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Sanding...swirls, curls and headaches!
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Matt Kliethermes
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July 22, 2015 - 1:56 pm
Member Since: March 15, 2015
Forum Posts: 5
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 Hello all! I’m proud to say that I purchased the Skil random orbital sander and I had great success with my last table project. I’m still trying to get the hang of it, but I’m practicing! 

I am currently restoring a 1941 Lane cedar chest in blond wood veneers. The previous owner removed 99% of a maroon paint job with a vibrating sander ( Not random orbit) Although it did not go through the veneer, it did leave classic swirl squiggles and curl scratches in the wood.  I’ve used my new sander carefully with 120 and 220 papers and they are still visible and I need help.

I tried hand sanding (very carefully) with 100 grit and that seemed to help a bit, but I was hoping there was another approach that might work better.  The veneer would have to be VERY thin after the butchered sanding and i don’t want to go through it. There are also a few gouges I will fix and paint over with Fix and Finish.  I figure I will work my way up hand-sanding up to 220. I then plan to use a dye to pop the figured grain and then use a spitcoat of shellac to seal it before my stain and finish coat.  Will the seal coat of thinned shellac help hide any remaining squiggles? 

Are there any tips you guys can share?  Should I maybe try to fill the scratches with filler and then sand again?  Any suggestions are welcomed! THANKS! -Matt K

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Admin
July 23, 2015 - 9:22 am
Member Since: January 18, 2013
Forum Posts: 49
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Hi Matt,

It can be impossible to say for sure because I don’t know the thickness of the veneer but if the person used heavy grit garnet paper the swirls could be deep.  Personally, I would work an area by hand to see if they come out without going through the veneer.  You would be surprised how far you can sand on some of the older veneered furniture, and how little on others.  You probably have more room to sand than you think.

One thing to consider. Unless you have ALL the swirls and scratches removed, dye stain could be the wrong way to go. Yes, dye highlights the grain and gives you that pop you are looking for, but it also will highlight any and all flaws as well if applied directly to the wood.

Sometimes in a case like this I would seal the wood first with a coat of shellac, then stain.  You can also just wet it down with mineral spirits and this should show any flaws that might be highlighted by the dye.

You are on the right track my friend. Work through the steps and you’ll get it as long as you be sure not to apply stain before you know the canvas is clean 🙂

 

Good Luck !!!

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Matt Kliethermes
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July 27, 2015 - 1:53 pm
Member Since: March 15, 2015
Forum Posts: 5
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Thank youfor the tips!  I’ll start the sanding process tonight.  As you mentioned,  I hope the 1940s veneer is pretty thick!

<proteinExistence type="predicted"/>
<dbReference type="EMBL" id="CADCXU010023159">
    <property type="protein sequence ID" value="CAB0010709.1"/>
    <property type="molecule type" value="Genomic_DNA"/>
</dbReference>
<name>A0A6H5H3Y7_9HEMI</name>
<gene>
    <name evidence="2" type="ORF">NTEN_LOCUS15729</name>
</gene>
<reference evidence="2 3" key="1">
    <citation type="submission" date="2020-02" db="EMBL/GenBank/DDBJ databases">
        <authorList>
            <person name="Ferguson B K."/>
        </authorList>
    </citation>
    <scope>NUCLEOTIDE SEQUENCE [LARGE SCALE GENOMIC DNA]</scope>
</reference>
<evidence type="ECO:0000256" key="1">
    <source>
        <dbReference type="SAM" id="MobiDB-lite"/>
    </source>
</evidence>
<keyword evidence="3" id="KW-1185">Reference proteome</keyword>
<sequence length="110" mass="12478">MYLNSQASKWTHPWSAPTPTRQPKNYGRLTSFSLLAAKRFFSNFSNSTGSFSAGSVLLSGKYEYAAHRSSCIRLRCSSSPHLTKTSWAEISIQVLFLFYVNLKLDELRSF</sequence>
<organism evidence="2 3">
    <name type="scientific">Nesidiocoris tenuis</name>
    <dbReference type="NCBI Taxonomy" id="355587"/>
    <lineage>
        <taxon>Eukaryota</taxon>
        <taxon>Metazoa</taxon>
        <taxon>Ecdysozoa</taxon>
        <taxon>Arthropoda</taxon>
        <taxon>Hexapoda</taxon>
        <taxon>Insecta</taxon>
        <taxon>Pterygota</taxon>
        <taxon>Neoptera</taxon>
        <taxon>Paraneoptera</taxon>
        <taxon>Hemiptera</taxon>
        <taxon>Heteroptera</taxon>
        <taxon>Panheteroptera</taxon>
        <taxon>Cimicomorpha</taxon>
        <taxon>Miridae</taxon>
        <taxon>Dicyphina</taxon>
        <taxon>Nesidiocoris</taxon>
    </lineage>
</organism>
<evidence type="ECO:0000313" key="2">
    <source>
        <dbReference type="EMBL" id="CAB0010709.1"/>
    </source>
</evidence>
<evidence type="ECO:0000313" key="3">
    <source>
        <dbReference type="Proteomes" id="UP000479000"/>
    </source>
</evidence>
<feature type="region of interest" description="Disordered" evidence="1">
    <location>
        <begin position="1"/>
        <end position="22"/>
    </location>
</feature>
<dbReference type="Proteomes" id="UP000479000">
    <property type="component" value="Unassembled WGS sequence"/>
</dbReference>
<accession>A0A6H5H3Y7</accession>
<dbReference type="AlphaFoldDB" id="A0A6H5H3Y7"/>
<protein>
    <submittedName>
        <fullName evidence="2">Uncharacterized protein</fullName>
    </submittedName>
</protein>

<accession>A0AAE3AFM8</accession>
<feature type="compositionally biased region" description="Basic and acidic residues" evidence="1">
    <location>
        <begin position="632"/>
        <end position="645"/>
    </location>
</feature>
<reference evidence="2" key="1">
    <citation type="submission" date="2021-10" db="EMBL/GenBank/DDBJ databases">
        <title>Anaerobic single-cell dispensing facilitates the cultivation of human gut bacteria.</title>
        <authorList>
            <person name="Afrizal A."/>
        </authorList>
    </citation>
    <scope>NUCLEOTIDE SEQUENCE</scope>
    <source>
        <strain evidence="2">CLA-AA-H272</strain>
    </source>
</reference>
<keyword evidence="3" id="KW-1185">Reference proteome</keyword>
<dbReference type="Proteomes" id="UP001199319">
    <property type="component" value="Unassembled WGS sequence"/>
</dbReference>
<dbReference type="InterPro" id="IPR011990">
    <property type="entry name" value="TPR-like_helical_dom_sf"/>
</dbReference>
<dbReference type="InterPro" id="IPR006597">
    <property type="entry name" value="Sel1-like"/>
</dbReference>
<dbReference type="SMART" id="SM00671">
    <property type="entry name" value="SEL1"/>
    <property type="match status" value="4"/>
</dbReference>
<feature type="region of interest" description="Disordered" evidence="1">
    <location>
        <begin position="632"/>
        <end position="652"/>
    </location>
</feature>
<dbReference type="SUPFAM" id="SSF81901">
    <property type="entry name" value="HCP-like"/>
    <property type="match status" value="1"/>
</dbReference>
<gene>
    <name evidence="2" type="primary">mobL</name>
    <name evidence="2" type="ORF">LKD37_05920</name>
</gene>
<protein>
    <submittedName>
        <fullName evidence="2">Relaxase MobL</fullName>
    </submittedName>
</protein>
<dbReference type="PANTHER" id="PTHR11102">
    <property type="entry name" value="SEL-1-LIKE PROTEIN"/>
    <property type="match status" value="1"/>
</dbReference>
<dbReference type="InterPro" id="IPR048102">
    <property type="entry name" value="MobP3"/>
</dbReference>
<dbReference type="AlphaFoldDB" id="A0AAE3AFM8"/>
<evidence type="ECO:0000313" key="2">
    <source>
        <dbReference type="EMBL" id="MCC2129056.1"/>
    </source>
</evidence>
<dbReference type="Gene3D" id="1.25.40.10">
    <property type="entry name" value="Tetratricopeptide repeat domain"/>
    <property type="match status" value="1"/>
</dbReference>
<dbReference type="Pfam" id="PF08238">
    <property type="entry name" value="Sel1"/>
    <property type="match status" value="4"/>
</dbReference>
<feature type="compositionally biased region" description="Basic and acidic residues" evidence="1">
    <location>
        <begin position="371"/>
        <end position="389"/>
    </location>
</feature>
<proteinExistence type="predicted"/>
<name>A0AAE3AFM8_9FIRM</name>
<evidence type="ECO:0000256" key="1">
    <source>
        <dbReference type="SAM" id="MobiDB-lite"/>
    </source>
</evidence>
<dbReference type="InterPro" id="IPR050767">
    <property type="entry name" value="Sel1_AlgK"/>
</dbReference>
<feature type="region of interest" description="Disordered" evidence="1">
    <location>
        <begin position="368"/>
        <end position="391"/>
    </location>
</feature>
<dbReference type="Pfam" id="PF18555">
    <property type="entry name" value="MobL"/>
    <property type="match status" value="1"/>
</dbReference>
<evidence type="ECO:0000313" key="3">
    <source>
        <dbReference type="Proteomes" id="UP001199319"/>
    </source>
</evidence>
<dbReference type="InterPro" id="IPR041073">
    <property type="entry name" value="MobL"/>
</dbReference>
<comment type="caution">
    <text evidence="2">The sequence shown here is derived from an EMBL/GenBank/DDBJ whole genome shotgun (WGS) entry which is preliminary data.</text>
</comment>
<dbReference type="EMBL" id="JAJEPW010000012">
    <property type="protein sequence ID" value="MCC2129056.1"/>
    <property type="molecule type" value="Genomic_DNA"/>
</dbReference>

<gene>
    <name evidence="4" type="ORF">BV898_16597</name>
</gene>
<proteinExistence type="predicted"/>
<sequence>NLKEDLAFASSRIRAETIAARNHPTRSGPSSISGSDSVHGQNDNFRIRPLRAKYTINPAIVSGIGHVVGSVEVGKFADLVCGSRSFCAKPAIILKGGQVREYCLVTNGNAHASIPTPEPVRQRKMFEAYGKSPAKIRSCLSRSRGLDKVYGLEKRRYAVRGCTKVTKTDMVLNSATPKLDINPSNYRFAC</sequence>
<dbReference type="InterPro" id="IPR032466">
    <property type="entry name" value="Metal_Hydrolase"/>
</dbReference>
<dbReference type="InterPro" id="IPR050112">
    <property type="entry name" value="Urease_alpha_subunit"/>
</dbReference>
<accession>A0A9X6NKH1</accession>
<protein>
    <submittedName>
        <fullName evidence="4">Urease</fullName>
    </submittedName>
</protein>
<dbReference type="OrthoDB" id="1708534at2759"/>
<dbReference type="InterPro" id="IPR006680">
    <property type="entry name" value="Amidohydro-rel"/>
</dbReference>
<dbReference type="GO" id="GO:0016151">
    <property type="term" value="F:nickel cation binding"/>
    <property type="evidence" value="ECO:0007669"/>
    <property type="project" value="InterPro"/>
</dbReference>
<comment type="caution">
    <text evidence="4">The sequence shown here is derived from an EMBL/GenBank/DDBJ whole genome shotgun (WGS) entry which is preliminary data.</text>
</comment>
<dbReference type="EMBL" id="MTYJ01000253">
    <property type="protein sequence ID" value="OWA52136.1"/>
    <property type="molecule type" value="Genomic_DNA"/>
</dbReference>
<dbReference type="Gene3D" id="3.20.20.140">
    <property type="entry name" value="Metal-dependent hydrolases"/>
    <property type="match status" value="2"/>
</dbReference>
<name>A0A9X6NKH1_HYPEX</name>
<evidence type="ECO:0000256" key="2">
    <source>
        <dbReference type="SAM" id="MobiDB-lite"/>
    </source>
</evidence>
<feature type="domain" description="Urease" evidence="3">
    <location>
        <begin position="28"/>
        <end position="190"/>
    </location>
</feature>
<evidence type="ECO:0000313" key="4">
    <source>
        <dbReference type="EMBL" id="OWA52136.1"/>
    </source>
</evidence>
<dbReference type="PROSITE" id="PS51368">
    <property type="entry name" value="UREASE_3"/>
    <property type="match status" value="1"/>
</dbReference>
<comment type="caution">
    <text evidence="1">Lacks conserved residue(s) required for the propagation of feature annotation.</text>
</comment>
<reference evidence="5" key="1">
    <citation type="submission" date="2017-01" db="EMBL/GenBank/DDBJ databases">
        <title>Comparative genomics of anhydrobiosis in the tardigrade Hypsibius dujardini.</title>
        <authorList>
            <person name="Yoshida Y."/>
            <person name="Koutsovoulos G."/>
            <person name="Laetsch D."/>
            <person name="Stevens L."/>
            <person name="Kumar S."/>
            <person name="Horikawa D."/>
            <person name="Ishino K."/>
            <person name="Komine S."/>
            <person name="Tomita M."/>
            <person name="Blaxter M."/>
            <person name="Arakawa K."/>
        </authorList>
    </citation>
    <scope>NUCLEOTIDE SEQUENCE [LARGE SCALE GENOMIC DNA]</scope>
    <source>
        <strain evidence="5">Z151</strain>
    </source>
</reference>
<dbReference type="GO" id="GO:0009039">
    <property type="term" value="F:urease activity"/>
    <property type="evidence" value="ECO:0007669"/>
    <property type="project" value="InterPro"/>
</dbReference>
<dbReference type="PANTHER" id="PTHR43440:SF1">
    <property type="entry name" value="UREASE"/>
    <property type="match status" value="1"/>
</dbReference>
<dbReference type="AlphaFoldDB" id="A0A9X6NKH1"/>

Quick question, I was under the impression that a  NGR dye without a binder would not show scratches,  is that not the case?  I was hoping to use the dye and then seal with clear shellac before staining.  I certainly don’t want to accentuate the scratches that I can’t get out!  Thanks! 

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Admin
July 27, 2015 - 8:33 pm
Member Since: January 18, 2013
Forum Posts: 49
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What you heard is not totally accurate Matt.  If you spray on NGR stain, that is a different situation as the stain just lays on the surface and the solvents quickly evaporate.  Therefor,  what you heard can be true is certain controlled situations.  However, if you wipe on NGR stain, you will push it into all crevices and scratches will be highlighted.  The same can be said for other stains as well, but to a lessor degree. I am assuming your plan is to wipe on the dye, so I would proceed carefully.  Just be certain you have a clean canvas if you use dyes as a wipe on stain.

 

Cheers,

Rod


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Matt Kliethermes
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July 28, 2015 - 7:52 am
Member Since: March 15, 2015
Forum Posts: 5
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Thanks so much for the warning! That could have been disastrous.  On the brighter side, I began hand sanding the squiggles very carefully and the 1940s veneer is pleasantly thicker than I imagined! I even have to use 60 sand paper in a few spots for the very deep scratches.

I will skip the dye but still do a thinned spitcoat of shellac before I stain to fill in any remaining scratches.

What # cut if shellac would you suggest for this? I was thinking 1/2 # cut with light sanding, or would the light sanding defeat the purpose and make the scratches visible because they may not absorb as much stain. Thanks so much! 

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Admin
July 29, 2015 - 9:10 am
Member Since: January 18, 2013
Forum Posts: 49
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If you are spraying on the shellac, I would say 1 1/2  lb cut would be sufficient as a wash coat. Be careful to hold the gun further away from the surface than you normally would. Thinned shellac has a high tenancy to run and sag.  A couple thin coats is better than one heavier coat.

If you wipe the shellac on, than 1/2 to 1 lb cut will be perfect.

Pre mixed Bullseye shellac is on average a 3 lb cut.

 

Happy Finishing !!

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